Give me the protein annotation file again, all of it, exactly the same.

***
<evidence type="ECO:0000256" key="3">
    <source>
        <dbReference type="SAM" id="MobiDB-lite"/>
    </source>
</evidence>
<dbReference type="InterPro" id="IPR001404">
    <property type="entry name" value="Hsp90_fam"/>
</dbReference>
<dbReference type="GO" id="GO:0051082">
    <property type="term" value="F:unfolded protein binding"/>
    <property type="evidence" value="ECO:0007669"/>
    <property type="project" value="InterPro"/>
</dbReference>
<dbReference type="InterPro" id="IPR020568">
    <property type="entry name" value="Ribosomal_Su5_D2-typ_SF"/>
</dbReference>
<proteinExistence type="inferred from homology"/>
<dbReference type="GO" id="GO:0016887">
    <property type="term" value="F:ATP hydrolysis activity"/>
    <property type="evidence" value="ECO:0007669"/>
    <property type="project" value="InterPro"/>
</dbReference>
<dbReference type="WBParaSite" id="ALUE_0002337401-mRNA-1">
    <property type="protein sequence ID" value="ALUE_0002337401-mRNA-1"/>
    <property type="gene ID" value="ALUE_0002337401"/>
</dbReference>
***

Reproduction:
<evidence type="ECO:0000256" key="3">
    <source>
        <dbReference type="SAM" id="MobiDB-lite"/>
    </source>
</evidence>
<dbReference type="InterPro" id="IPR001404">
    <property type="entry name" value="Hsp90_fam"/>
</dbReference>
<dbReference type="GO" id="GO:0051082">
    <property type="term" value="F:unfolded protein binding"/>
    <property type="evidence" value="ECO:0007669"/>
    <property type="project" value="InterPro"/>
</dbReference>
<dbReference type="InterPro" id="IPR020568">
    <property type="entry name" value="Ribosomal_Su5_D2-typ_SF"/>
</dbReference>
<proteinExistence type="inferred from homology"/>
<dbReference type="GO" id="GO:0016887">
    <property type="term" value="F:ATP hydrolysis activity"/>
    <property type="evidence" value="ECO:0007669"/>
    <property type="project" value="InterPro"/>
</dbReference>
<dbReference type="WBParaSite" id="ALUE_0002337401-mRNA-1">
    <property type="protein sequence ID" value="ALUE_0002337401-mRNA-1"/>
    <property type="gene ID" value="ALUE_0002337401"/>
</dbReference>